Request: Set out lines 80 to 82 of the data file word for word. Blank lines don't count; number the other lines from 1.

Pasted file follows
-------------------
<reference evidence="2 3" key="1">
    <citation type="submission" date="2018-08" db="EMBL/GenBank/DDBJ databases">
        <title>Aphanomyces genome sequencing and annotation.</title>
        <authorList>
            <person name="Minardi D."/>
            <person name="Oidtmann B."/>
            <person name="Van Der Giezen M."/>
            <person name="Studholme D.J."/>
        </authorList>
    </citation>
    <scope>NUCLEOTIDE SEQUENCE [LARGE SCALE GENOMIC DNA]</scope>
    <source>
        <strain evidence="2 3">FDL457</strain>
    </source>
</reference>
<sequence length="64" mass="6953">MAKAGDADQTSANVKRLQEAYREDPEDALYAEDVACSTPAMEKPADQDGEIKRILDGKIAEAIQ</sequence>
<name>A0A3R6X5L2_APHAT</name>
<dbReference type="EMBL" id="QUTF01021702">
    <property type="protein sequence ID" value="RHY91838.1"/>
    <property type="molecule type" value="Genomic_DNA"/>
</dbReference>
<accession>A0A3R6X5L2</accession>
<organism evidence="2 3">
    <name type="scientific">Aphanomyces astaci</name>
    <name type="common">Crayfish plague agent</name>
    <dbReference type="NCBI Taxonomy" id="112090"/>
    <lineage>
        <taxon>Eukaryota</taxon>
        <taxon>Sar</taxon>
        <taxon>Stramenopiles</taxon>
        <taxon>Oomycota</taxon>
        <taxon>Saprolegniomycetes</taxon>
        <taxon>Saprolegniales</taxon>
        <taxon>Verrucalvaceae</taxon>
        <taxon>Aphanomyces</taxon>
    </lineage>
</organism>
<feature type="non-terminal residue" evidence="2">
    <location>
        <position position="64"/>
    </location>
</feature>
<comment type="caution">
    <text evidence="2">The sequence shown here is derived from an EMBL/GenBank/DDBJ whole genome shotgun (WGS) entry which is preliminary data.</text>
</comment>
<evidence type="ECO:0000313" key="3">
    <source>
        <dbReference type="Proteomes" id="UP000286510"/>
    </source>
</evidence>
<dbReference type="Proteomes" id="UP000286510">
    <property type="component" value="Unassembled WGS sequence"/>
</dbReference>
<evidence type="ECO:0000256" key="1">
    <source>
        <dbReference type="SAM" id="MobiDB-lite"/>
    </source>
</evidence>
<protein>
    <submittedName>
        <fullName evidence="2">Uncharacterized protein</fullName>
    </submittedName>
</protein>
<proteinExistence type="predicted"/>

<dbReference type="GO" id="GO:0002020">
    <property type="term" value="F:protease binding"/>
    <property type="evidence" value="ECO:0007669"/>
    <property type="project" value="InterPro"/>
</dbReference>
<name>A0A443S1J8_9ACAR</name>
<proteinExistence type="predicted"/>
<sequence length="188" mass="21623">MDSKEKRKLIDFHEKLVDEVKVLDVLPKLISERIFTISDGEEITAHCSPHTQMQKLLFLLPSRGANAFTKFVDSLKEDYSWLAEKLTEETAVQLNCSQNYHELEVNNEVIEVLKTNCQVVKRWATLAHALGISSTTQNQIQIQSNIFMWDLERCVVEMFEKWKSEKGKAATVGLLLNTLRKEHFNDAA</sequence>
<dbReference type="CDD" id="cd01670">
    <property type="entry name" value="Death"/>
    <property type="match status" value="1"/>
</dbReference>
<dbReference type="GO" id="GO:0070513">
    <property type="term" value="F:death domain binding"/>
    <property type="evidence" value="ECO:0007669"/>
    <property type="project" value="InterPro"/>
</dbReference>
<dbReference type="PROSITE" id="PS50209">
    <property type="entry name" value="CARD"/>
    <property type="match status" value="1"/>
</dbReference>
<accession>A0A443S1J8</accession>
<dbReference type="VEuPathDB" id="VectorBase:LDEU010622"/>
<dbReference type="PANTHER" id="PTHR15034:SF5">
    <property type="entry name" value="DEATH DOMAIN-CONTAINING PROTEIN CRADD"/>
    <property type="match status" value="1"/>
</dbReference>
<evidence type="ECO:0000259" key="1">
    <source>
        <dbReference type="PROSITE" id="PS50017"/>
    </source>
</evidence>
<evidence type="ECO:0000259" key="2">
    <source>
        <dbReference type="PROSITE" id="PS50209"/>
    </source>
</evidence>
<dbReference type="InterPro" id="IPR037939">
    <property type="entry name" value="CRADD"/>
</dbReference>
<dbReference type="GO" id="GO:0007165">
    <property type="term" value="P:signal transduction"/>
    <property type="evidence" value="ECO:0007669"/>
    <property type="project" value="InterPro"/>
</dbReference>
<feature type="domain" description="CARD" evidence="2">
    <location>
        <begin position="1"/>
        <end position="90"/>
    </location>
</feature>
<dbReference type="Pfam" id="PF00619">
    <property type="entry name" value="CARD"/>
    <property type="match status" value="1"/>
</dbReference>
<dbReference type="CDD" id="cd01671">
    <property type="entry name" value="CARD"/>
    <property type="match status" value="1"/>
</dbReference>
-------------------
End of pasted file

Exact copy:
    <property type="project" value="InterPro"/>
</dbReference>
<dbReference type="PROSITE" id="PS50209">